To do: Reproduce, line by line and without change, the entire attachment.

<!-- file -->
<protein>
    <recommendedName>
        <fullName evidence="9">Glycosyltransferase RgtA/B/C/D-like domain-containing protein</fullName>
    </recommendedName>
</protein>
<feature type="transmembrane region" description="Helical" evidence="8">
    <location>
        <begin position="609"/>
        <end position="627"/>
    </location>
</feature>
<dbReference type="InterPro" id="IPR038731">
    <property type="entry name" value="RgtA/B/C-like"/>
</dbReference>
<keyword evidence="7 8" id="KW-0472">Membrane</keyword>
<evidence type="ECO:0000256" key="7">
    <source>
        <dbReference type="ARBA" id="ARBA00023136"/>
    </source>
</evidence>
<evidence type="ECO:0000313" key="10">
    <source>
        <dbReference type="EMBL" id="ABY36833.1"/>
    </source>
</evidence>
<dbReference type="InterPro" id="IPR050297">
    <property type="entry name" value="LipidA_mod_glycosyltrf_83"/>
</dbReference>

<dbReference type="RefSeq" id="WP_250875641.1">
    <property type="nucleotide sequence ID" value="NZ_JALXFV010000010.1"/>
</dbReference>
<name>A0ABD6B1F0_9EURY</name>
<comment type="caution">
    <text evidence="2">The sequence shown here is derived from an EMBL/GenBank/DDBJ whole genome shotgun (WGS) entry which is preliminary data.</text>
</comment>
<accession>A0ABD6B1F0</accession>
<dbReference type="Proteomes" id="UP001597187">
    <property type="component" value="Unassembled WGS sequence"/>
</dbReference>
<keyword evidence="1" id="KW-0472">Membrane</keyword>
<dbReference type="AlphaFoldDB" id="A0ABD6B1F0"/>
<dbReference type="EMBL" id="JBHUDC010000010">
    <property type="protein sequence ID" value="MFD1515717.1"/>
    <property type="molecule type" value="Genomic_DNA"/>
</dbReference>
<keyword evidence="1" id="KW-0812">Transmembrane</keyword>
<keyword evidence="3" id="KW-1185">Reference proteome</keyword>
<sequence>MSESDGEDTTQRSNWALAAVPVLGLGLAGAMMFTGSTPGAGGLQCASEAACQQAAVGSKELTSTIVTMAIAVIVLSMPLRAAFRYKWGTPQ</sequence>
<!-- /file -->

<protein>
    <recommendedName>
        <fullName evidence="9">Glycosyltransferase RgtA/B/C/D-like domain-containing protein</fullName>
    </recommendedName>
</protein>
<feature type="transmembrane region" description="Helical" evidence="8">
    <location>
        <begin position="609"/>
        <end position="627"/>
    </location>
</feature>
<dbReference type="InterPro" id="IPR038731">
    <property type="entry name" value="RgtA/B/C-like"/>
</dbReference>
<keyword evidence="7 8" id="KW-0472">Membrane</keyword>
<evidence type="ECO:0000256" key="7">
    <source>
        <dbReference type="ARBA" id="ARBA00023136"/>
    </source>
</evidence>
<evidence type="ECO:0000313" key="10">
    <source>
        <dbReference type="EMBL" id="ABY36833.1"/>
    </source>
</evidence>
<dbReference type="InterPro" id="IPR050297">
    <property type="entry name" value="LipidA_mod_glycosyltrf_83"/>
</dbReference>

<dbReference type="RefSeq" id="WP_250875641.1">
    <property type="nucleotide sequence ID" value="NZ_JALXFV010000010.1"/>
</dbReference>
<name>A0ABD6B1F0_9EURY</name>
<comment type="caution">
    <text evidence="2">The sequence shown here is derived from an EMBL/GenBank/DDBJ whole genome shotgun (WGS) entry which is preliminary data.</text>
</comment>
<accession>A0ABD6B1F0</accession>
<dbReference type="Proteomes" id="UP001597187">
    <property type="component" value="Unassembled WGS sequence"/>
</dbReference>
<keyword evidence="1" id="KW-0472">Membrane</keyword>
<dbReference type="AlphaFoldDB" id="A0ABD6B1F0"/>
<dbReference type="EMBL" id="JBHUDC010000010">
    <property type="protein sequence ID" value="MFD1515717.1"/>
    <property type="molecule type" value="Genomic_DNA"/>
</dbReference>
<keyword evidence="1" id="KW-0812">Transmembrane</keyword>
<keyword evidence="3" id="KW-1185">Reference proteome</keyword>
<sequence>MSESDGEDTTQRSNWALAAVPVLGLGLAGAMMFTGSTPGAGGLQCASEAACQQAAVGSKELTSTIVTMAIAVIVLSMPLRAAFRYKWGTPQ</sequence>